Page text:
Calvin Coolidge

Vermont

August 1998

The highest point in Vermont is just two hours north of Plymouth Notch in the beautiful hill country of the Green Mountain State.  Plymouth Notch (population: 565) is where Calvin Coolidge was born and buried, although not at the same time.  Coolidge was known to be witty, although he never laughed at his own jokes, and he is famous for being taciturn.  In fact, they called him “Silent Cal.”  Years ago I visited his homestead in the Coolidge State Forest.  Hmm…  Coolidge’s home is in the Coolidge State Forest.  Lou Gehrig died of Lou Gehrig’s disease.  What are the chances of that happening!

While touring the grounds, my brother Laurence told me a story.

President Coolidge and his wife Grace attended a number of parties.  At one dinner, Dorothy Parker was seated next to Coolidge.  She turned to him and said, “Mr. Coolidge, I’ve made a bet against a fellow who said it was impossible to get more than two words out of you.”

Coolidge gazed at her a moment and replied, “You lose.”

Supposedly some time later, when it was announced that Coolidge had died, Parker remarked, “How can they tell?”

Actually, Laurence told me two stories.  Here’s the other one.

A senator once took Will Rogers to the White House to meet President Coolidge.  Rogers was probably the wittiest personality of early 20th century America.  The senator cautioned Rogers that the president never smiled.

Rogers took that counsel as a challenge.  Inside the Oval Office, the senator introduced the two men to each other.  “Will Rogers,” he said, “I’d like you to meet President Calvin Coolidge.”

Deadpan, as Rogers shook the President’s hand, he said, “I’m sorry.  I didn’t catch the name.”

Coolidge became president upon the death of Warren Harding in 1923.  John Calvin Coolidge, Sr, a notary public and Cal’s father, administered the oath of office in the parlor of their home lit by a kerosene lamp.  (He refused to put in electricity.)  It was 2:47 in the morning.  Upon being awakened, Coolidge dressed, said a prayer and came downstairs for the rite.  Afterwards, he went back to bed.

Supposedly, Coolidge exited church one day and was approached by the usual crowd of journalists asking what the preacher talked about in his sermon.  Coolidge replied, “Sin.”

“What did the preacher say about it?” the reporters asked.

Mr Coolidge replied, “He’s against it.”

There was the time that the President and the First Lady were being shown separately around a government experimental farm.  When Mrs Coolidge came to the chicken yard, the rooster was busy going from hen to hen, mating expertly.  The First Lady asked her guide how often this occurred.  “Oh,” she was told, “dozens of times a day.”  Mrs. Coolidge said, “Tell that to the President.”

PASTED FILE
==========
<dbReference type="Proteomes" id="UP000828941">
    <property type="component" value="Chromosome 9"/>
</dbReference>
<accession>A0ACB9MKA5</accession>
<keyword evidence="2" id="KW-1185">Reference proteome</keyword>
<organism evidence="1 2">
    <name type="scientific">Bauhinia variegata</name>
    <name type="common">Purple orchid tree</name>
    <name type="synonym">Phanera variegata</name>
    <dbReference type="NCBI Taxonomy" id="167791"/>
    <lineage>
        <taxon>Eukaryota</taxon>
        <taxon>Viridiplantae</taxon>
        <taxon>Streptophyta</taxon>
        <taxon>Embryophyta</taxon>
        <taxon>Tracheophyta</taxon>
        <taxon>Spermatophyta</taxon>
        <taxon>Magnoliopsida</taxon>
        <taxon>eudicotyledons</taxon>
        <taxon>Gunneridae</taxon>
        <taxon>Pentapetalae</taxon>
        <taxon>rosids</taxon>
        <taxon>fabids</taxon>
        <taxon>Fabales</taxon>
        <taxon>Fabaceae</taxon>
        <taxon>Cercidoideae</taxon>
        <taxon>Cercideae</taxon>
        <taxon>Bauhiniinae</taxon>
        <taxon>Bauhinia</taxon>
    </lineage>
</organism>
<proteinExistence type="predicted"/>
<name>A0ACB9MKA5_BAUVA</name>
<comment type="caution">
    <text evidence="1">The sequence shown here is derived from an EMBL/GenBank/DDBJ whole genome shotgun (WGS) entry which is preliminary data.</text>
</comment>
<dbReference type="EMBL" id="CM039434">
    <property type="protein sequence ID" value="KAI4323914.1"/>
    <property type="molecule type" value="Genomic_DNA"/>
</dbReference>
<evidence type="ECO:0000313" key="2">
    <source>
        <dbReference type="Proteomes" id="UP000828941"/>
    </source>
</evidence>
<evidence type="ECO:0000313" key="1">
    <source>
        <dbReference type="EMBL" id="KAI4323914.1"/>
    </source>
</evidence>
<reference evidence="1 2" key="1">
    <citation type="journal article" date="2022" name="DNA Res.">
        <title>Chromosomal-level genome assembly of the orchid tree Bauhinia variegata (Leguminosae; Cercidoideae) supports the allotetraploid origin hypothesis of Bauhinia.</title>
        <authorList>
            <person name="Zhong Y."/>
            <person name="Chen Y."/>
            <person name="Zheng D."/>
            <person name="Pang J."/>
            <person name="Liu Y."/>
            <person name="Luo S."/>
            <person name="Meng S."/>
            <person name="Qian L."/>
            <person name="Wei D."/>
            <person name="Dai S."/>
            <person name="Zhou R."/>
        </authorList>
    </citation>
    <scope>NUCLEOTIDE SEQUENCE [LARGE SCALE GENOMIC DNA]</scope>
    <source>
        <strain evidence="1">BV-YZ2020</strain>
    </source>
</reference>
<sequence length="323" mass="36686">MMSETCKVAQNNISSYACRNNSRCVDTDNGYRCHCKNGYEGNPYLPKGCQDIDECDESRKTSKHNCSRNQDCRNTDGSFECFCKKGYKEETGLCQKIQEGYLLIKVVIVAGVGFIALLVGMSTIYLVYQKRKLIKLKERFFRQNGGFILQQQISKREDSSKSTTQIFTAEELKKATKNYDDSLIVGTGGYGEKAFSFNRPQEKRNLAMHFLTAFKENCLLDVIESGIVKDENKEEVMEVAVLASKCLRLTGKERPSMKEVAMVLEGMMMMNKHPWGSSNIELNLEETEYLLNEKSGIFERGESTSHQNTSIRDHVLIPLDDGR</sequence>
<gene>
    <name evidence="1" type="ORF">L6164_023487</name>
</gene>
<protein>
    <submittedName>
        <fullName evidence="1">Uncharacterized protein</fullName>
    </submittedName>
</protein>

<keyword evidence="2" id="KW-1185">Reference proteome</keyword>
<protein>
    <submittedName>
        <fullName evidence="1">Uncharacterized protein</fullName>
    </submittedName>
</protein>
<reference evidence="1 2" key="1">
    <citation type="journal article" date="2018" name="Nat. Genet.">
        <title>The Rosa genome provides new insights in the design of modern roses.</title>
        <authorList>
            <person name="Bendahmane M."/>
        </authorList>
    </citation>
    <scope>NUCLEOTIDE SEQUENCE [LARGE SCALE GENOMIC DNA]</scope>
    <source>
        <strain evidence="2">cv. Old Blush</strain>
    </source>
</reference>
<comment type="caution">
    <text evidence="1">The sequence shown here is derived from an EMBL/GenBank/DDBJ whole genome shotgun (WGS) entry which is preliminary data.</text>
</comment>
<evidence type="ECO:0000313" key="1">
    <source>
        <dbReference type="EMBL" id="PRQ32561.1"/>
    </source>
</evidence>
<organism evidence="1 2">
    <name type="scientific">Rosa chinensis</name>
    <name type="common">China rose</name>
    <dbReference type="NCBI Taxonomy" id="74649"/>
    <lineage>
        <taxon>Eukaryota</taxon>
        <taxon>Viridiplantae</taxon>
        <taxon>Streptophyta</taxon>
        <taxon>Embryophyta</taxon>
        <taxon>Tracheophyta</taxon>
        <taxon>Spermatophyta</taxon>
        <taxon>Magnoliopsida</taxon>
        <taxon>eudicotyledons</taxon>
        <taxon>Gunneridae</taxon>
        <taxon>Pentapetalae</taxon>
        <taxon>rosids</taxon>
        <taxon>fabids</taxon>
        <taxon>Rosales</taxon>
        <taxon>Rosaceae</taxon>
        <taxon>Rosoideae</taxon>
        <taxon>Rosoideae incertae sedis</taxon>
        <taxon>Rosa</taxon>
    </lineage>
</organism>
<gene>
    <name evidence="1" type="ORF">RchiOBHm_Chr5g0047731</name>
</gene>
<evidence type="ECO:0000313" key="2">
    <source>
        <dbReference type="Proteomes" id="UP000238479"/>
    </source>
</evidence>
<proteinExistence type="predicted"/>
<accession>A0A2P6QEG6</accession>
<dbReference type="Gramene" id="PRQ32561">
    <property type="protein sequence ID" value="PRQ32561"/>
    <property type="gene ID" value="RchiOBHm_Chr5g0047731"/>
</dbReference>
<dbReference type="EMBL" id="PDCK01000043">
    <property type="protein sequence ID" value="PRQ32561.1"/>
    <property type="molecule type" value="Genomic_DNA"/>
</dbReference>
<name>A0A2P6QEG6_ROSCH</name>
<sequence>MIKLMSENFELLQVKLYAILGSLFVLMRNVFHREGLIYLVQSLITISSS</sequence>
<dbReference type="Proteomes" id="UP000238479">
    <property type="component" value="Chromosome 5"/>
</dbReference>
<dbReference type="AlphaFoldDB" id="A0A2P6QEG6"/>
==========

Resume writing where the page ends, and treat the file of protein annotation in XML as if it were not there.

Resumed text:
When the President was told of this exchange, he asked, “Same hen every time?”

“Oh, no, Mr. President, a different hen every time.”

The President said, “Tell that to Mrs. Coolidge.”

In biology and psychology, the phenomenon of males, and to a lesser extent, females, exhibiting renewed sexual interest if introduced to new receptive sexual partners, was observed by animal behaviorist Frank Beach.  He named this response “the Coolidge effect.”

Now that Silent Cal was president, people naturally respected him and the office.  One time, Coolidge hosted some politicians for breakfast.  He poured some of his coffee and cream from his cup into his saucer.  His guests did the same thing, and waited for him to take a sip.  After a moment, the President bent down and placed his saucer on the floor for the dog.  His guests left with their saucers full.

Calvin Coolidge was a shy child, finding “comfort in animals, with whom it was possible to have a relationship without the strain of verbal communications.”  A man after my own heart.

This fondness for animals continued throughout his life and lucky him to find in his wife the same affection.

In those days of the early twentieth century, it was not uncommon for families to keep animals such as crow, woodchuck, fox, squirrel and even deer as household pets.  The Coolidges were no exception.  Animals were shipped to them from all over the world by friends, dignitaries and foreign leaders, appreciative fans and the general public.

They kept or received a variety of snakes, a baby bear, a rock bass, a badger, cats, many breeds of dogs, a raccoon, a wallaby, a pair of lion cubs, an antelope, a large white goose, a bobcat, canaries and mockingbirds, wombats, a mule, ducks and geese, a mare and a donkey.  Let us not overlook the pygmy hippo named Billy, or William Johnson Hippopotamus, given to the first family by Harvey Samuel Firestone, the tire guy.  The more unwieldy of the menagerie were given to the National Zoo.

The President enjoyed walking around the White House with Tige, an old black cat, draped round his neck.

Cal and wife Grace however favored a raccoon named Rebecca.  The press published photographs of the First Lady cuddling the critter and walking her on a leash.

Sounds like a one-day visit to the White House would yield far more wildlife sightings than we have on Mount Mansfield.  We are told there are plenty of deer, rabbit, porcupine, bear and of course, moose in these mountains.  Raptors like ravens, owls, falcons and other hawks hang here too.  Rats!  We didn’t see any.

We didn’t see any rats either.

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